* Alogliptin approved alone and in combinations
* Standalone to be sold as Nesina, combos as Kazano, Oseni
* Several postmarketing safety studies required by FDA
Jan 25 (Reuters) - U.S. health regulators approved Takeda Pharmaceutical Co’s alogliptin to treat type 2 diabetes as a standalone drug and in two other formulations in combination pills with older diabetes medicines.
The U.S. Food and Drug Administration announced the three approvals simultaneously on Friday.
Alogliptin by itself will be sold under the brand name Nesina, the agency said. The drug in combination with metformin - one of the most common initial treatments for the disease - will be sold as Kazano, and alogliptin along with pioglitazone - the chemical name for Takeda’s Actos - will be sold as Oseni, the FDA said.
Type 2 diabetes is a growing health crisis that can lead to numerous serious complications, such as heart disease, circulatory problems and amputations, kidney damage, and blindness. It affects about 24 million Americans and accounts for more than 90 percent of diabetes cases diagnosed in the United States, the FDA said.
Alogliptin, which lowers blood sugar levels by stimulating the release of insulin after a meal, was shown to be safe and effective in 14 clinical trials involving about 8,500 patients with type 2 diabetes.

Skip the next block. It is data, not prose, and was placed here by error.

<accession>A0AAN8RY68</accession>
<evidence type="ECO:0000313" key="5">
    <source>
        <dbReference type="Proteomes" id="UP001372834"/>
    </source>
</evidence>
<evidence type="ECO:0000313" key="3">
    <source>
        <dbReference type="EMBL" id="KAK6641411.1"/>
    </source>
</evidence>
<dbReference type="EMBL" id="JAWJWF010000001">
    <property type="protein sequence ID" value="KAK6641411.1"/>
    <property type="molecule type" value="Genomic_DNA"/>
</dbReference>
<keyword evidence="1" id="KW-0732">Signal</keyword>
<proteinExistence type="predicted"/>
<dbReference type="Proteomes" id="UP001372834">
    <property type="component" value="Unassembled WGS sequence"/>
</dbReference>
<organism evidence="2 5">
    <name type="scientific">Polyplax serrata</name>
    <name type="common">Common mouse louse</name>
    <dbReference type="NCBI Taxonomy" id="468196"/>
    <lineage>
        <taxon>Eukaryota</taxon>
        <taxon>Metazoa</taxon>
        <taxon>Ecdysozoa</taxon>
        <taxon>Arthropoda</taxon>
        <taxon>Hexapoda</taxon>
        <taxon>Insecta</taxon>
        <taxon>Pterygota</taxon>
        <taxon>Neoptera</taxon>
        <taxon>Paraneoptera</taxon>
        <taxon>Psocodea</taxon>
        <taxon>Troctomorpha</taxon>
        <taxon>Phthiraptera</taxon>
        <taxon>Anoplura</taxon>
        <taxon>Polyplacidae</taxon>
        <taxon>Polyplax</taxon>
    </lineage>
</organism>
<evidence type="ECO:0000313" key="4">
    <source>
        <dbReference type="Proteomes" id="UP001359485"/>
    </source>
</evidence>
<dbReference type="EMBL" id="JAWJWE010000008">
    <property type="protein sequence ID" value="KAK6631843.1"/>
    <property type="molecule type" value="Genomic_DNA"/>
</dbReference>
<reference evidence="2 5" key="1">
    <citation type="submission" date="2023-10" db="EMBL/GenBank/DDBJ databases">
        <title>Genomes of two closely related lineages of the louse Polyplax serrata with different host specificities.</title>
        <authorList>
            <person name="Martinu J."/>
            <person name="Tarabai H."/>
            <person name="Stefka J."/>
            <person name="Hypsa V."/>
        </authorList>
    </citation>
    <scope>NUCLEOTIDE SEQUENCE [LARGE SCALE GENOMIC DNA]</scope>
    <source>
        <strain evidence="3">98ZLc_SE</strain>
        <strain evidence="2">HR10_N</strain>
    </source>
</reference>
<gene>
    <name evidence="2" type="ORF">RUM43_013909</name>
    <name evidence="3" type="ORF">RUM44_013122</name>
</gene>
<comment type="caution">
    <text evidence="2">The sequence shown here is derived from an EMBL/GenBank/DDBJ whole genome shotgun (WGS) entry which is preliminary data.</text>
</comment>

Due to caution about the heart safety of diabetes drugs after GlaxoSmithKline’s Avandia was shown to cause heart problems, the FDA is requiring five postmarketing studies for Nesina, including a cardiovascular outcomes trial to assure that the drug does not increase of the risk of heart attacks or strokes. Another study to be conducted once the drug is being used by the public will monitor for liver abnormalities and serious cases of pancreatitis.
Kazano’s label will include a boxed warning for lactic acidosis, a build-up of lactic acid in the bloodstream associated with metformin use, the agency said.
The Oseni label will have a boxed warning for heart failure associated with pioglitazone use. Pioglitazone belongs to the same class of diabetes drugs as Avandia, known as thiazolidinedione, or TZDs.